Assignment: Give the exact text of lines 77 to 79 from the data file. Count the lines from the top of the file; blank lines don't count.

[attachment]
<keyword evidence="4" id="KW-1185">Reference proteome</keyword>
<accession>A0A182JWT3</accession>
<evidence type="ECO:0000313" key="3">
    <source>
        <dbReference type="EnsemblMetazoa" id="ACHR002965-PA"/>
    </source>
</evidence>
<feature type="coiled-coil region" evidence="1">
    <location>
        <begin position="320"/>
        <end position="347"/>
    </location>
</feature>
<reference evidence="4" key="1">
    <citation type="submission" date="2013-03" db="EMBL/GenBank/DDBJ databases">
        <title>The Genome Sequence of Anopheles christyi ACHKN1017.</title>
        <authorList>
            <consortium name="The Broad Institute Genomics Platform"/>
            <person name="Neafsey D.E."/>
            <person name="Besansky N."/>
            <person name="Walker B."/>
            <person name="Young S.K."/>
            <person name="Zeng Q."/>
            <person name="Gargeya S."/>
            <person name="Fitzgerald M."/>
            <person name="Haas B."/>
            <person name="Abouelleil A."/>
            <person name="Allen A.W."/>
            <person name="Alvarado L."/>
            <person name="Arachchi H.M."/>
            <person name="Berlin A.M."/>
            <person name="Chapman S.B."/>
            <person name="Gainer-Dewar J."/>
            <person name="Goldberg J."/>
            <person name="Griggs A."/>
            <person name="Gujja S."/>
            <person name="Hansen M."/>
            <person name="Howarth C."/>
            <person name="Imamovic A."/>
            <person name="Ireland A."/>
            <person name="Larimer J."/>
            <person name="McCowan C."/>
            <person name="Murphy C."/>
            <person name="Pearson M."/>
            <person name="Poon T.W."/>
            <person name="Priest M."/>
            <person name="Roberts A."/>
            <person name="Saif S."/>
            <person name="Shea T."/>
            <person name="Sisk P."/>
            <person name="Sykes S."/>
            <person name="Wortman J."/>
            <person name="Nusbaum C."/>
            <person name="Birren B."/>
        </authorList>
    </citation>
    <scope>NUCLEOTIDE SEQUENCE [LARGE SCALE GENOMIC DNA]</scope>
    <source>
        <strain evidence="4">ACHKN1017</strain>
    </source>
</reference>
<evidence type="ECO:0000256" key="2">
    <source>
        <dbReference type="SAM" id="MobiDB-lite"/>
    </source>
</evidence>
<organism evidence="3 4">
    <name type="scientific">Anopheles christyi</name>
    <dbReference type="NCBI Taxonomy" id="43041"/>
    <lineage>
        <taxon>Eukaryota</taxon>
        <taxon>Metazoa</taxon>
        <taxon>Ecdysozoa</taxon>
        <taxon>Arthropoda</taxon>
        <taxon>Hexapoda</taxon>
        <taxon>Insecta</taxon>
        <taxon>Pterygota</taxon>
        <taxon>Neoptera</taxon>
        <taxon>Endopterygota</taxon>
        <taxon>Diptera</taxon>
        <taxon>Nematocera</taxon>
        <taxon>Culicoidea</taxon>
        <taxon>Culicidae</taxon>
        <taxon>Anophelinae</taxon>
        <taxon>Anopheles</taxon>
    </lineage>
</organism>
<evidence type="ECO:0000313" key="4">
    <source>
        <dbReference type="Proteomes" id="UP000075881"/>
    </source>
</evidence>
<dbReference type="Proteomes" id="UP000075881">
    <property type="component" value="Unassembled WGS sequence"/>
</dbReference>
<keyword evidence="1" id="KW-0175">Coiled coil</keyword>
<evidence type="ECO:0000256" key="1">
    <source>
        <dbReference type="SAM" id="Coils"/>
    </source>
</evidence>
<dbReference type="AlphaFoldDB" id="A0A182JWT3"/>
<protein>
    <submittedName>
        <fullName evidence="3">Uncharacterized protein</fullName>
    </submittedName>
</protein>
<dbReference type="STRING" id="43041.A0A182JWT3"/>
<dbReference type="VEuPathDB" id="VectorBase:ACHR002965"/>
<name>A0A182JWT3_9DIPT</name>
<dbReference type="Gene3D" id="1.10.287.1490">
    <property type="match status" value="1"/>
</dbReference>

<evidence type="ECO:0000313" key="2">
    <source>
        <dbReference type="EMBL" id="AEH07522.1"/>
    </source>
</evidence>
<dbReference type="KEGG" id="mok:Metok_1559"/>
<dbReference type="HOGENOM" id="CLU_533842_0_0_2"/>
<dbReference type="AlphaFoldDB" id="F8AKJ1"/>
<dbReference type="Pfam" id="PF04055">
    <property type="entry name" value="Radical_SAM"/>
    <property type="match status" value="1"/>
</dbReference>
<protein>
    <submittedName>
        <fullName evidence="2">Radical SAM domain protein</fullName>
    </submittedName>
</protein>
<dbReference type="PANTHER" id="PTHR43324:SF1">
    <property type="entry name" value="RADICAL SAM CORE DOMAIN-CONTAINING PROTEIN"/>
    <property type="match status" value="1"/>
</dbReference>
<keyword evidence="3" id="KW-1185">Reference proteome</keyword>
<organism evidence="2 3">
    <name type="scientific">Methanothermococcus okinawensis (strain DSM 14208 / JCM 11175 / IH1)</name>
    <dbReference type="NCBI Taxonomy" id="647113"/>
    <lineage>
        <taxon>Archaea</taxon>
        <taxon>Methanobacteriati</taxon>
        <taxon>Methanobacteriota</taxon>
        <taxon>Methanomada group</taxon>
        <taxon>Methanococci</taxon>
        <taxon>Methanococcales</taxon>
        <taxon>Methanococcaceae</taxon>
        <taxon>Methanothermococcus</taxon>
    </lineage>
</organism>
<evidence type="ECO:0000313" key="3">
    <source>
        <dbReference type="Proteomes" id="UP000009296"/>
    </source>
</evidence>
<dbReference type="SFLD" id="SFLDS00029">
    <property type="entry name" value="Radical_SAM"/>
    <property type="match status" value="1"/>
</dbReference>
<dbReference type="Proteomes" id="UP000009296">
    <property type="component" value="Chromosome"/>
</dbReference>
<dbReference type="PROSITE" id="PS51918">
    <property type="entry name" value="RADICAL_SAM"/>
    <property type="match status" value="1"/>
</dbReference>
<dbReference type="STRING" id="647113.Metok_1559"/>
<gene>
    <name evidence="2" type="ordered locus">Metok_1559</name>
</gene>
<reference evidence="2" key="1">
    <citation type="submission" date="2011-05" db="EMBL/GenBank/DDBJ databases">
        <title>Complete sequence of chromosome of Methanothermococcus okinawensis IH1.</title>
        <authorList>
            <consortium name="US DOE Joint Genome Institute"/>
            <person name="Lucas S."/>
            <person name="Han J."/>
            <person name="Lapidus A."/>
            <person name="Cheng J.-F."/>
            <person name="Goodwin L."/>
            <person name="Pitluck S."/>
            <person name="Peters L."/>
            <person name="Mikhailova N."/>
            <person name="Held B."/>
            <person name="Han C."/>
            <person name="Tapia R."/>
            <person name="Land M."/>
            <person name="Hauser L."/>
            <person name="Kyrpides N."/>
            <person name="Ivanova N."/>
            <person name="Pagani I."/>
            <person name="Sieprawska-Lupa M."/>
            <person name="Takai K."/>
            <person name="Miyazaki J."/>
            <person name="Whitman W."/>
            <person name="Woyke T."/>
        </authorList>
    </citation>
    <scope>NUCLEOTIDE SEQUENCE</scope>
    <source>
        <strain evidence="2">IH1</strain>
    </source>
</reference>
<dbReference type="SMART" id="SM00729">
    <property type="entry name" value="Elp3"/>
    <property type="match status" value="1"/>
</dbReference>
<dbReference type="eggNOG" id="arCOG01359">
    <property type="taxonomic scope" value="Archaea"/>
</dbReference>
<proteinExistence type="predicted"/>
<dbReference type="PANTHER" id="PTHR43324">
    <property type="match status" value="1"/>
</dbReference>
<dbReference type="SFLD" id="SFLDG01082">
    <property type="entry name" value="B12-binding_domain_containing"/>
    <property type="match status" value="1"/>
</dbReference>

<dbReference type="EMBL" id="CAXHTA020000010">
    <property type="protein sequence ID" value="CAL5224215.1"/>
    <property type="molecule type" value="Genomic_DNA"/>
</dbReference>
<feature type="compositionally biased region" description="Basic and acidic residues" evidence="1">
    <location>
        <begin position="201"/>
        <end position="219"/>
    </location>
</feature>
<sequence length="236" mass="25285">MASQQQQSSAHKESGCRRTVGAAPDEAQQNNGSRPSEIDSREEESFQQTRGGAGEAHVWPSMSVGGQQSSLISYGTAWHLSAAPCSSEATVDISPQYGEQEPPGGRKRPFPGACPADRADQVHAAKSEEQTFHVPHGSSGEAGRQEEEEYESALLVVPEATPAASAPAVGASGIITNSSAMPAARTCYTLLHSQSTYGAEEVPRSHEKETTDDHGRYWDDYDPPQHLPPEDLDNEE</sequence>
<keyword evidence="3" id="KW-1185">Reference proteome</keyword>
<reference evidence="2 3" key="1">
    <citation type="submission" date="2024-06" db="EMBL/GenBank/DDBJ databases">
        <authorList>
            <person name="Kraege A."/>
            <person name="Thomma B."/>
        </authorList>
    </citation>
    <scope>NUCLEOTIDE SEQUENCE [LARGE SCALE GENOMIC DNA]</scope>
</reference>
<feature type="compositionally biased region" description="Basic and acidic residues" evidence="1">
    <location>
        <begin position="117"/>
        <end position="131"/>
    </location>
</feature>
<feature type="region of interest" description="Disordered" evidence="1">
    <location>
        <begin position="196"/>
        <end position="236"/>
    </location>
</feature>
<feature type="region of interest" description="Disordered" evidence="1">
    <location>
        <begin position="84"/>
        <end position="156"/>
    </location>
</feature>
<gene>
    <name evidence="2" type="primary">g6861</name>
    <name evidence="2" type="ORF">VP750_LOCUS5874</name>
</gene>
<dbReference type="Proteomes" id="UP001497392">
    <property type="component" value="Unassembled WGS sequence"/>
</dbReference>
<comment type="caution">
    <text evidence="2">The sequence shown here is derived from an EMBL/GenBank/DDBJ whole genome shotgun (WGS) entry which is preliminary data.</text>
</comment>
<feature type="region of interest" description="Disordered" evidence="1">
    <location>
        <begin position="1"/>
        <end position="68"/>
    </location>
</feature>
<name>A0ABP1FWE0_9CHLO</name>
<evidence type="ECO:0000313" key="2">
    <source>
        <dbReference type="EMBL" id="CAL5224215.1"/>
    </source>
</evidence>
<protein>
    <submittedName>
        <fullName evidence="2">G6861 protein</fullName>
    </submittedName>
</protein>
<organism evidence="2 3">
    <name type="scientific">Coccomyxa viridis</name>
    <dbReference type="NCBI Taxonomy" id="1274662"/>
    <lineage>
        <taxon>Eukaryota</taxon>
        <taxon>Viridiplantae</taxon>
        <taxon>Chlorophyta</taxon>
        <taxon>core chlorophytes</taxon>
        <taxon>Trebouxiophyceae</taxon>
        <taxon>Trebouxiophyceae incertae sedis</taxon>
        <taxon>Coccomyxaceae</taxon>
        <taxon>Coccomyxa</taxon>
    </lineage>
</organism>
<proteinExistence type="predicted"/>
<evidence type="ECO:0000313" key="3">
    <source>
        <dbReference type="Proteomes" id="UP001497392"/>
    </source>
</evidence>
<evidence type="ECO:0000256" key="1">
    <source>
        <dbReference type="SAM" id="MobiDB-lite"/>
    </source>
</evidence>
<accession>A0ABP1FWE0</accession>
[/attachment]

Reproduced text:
        <taxon>Pterygota</taxon>
        <taxon>Neoptera</taxon>
        <taxon>Endopterygota</taxon>